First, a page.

Two high-tech solutions to an old problem.
I used to think that hearing protection was overrated in the shooting sports. (I used to think a lot of silly things when I was younger, but that’s a story for another time.) About a year ago, though, an experience at the range changed my mind: I forgot to put my earmuffs back on before firing my Ruger Super Redhawk Alaskan, chambered for .454 Casull. The mammoth explosion, the very short barrel and the cinderblock shooting lane all combined for a truly memorable experience. (I’ve since measured this gun’s SPL at 131.9 dB.) My ears were ringing loudly; all other sounds were faint, and I felt a squishing sensation in my inner ear area whenever I swallowed.
Amazingly, by the next day, I felt almost back to normal. Considering that I easily could have suffered significant hearing loss, I’d say I got off easy. I encourage everyone not to take the subject lightly. Here are some products that will protect your hearing
MSA Supreme Pro
Mine Safety Appliances Company, now known as MSA, of Pittsburgh, PA, has been protecting people’s health and safety for nearly a century. As the company’s original name suggests, early products were intended for mining applications, but MSA today makes a broad range of sophisticated safety products for dozens of industries, and recently has gotten into specialty applications, like the shooting sports. And their Supreme Pro electronic muffs are an excellent example of their high-technology approach to solving a problem that has been with us since, well, since guns were invented.
The first thing you notice about the Supreme Pro muffs is the very low profile, especially when compared to passive earmuffs. Besides making you look less silly, the slim design also makes it possible to shoulder a rifle without the stock interfering with your muffs.
While the Supreme Pro muffs are compact, they are anything but delicate. Here’s where MSA’s industrial heritage becomes evident: these muffs are ruggedly built and designed to withstand a variety of unfortunate treatment. The materials all appear first-rate and beefy, the battery housing is waterproof, and even the electronic circuit boards are lacquer-coated to keep moisture out. I think it’s safe to assume that these will last me quite a while.
The controls for the Supreme Pro muffs are simple: an on/off switch, and volume adjusters. It’s important to note that the volume controls are only for the softer sounds; the potentially-damaging noises are always attenuated as fully as possible. There are six volume settings, and on my unit, the muffs buzzed just a bit on the two loudest settings, but it wasn’t enough to be annoying.
The muffs also feature an input audio jack, which can be used to attach a radio (for when you’re working a club shooting event) or an iPod (for when you’re just having fun). MSA even includes the necessary cable for connections, though if you want stereo, you’ll have to buy your own cable.
The muffs are also quite comfortable for all but the most sustained sessions, which means you’re less likely to take them off and forget to put them back on (though what kind of a moron would do something like THAT?). My only complaint is that they’re a bit tight-fitting for me. I know that my head is at the large end of the spectrum (something my friends often remind me of), so I doubt this will be a problem for many people.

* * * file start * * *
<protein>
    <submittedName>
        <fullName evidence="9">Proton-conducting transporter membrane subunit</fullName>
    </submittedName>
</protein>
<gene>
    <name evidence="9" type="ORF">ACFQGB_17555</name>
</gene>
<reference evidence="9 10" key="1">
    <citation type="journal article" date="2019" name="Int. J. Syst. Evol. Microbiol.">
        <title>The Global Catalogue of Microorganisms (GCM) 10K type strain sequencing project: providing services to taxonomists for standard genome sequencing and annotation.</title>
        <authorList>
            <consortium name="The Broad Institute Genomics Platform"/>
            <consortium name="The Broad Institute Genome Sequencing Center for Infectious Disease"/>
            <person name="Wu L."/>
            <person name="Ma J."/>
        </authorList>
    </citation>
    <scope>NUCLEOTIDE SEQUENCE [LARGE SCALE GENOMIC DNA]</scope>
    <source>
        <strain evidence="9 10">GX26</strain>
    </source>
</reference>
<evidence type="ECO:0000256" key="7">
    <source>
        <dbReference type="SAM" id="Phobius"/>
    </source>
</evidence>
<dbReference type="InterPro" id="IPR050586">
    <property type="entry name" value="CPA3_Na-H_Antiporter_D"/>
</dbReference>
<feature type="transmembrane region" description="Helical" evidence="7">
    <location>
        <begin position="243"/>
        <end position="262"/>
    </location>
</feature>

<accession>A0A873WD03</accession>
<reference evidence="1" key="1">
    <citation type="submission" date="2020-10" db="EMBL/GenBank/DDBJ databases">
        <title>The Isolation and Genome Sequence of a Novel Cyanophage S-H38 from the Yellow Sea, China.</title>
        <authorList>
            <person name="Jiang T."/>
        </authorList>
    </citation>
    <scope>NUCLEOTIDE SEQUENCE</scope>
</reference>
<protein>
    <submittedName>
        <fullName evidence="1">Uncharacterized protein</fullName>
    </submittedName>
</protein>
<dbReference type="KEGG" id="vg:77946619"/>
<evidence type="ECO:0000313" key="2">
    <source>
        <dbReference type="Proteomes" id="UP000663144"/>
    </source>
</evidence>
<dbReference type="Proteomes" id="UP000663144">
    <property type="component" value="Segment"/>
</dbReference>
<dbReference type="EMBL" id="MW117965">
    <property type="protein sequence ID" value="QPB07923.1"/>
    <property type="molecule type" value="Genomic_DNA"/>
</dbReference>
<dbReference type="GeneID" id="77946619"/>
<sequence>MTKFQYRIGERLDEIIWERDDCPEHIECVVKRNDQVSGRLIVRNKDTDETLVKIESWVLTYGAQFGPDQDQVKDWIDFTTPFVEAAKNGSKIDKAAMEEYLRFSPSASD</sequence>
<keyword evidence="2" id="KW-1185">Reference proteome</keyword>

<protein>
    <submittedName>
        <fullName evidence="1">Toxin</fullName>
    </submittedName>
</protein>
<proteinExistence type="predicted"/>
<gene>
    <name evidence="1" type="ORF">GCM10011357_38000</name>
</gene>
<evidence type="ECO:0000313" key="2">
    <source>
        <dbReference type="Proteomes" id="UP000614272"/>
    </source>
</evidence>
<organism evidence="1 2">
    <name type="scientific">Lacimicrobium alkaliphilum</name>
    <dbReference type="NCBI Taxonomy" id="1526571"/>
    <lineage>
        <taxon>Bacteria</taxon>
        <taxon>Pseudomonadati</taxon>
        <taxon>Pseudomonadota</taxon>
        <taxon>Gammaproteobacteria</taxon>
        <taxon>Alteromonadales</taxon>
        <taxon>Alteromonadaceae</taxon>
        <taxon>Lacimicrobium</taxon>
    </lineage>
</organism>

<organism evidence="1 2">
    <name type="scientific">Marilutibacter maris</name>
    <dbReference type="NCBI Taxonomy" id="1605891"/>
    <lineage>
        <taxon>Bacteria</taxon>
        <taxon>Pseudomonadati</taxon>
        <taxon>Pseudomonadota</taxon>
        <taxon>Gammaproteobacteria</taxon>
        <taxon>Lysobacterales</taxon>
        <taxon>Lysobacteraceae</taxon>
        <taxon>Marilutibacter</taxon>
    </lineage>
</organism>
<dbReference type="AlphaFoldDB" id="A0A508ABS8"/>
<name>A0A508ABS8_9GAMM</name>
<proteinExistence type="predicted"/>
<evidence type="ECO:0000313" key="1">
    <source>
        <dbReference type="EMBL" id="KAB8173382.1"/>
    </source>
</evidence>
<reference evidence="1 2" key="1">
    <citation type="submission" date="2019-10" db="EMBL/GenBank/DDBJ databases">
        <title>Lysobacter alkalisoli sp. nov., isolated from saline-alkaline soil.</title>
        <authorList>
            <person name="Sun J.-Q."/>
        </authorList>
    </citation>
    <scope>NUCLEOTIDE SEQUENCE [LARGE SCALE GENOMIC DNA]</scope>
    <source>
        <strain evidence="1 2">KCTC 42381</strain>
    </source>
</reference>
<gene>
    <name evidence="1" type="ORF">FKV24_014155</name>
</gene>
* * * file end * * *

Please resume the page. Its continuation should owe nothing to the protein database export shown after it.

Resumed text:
The MSA Supreme Pro muffs are effective, low profile and well-built. If this isn’t the ultimate in shooter hearing protection, it’s got to be pretty close.
3M Peltor Tactical Sport
The company 3M, probably best known to most people for their Scotch tape, has recently introduced a new electronic headset, the Tactical Sport, a more affordable alternative to the more expensive offerings in the industry.
I first saw the Tactical Sport at this year’s SHOT Show. They’re handsome and comfortable, but their real selling feature is in how well they perform. The noise clipping is simply excellent.
Like the MSA muffs, the Tactical Sport features a power switch and two volume buttons. The dark area to the right of the cup is one of the microphones.
Size is adjusted by pulling the metal wires from the topstrap, and thankfully, 3M had the foresight to allow for plenty of adjustment.
This headset comes with two pairs of outer cups: black and safety orange. (I currently wear one of each in celebration of my World Champion SF Giants.)
I got a chance to review these during my recent turn as rangemaster at my gun club, and came away very favorably impressed. The noise clipping was remarkable (possibly even better than the more expensive MSA product) — at no time during the five hours I used them did I ever experience even the slightest hearing discomfort. At the same time, I was able to hear other people (and other lower-volume sounds) easily and naturally. Overall, the 3M engineers really did their homework on this one.
Many earmuffs/headsets are too bulky for rifle shooters, especially those with smaller faces (where their ears are a bit closer to their cheeks). I’m happy to report that the Tactical Sport never once interfered with any rifle I was inspecting or aiming. I’d expect that most people would have a similar experience.
The only thing I’d like to have seen in the Tactical Sport headset is the use of a standard 3mm input jack. Instead, the product has a proprietary audio input jack, and while you can get an adapter cable for 3mm input, it’s monaural, meaning that I can’t plug in an iPod and listen to stereo music. This is, of course, a very minor issue, but it would have been nice to have.
Despite the lack of stereo input, the 3M Peltor Tactical Sport headset seems destined to be a hit. It has everything you could want in a headset: effective noise clipping, a low profile for rifle shooters, easy controls, and a high degree of comfort. All this at a price that may make their competitors a little uncomfortable. I’d say 3M has another winner with this one.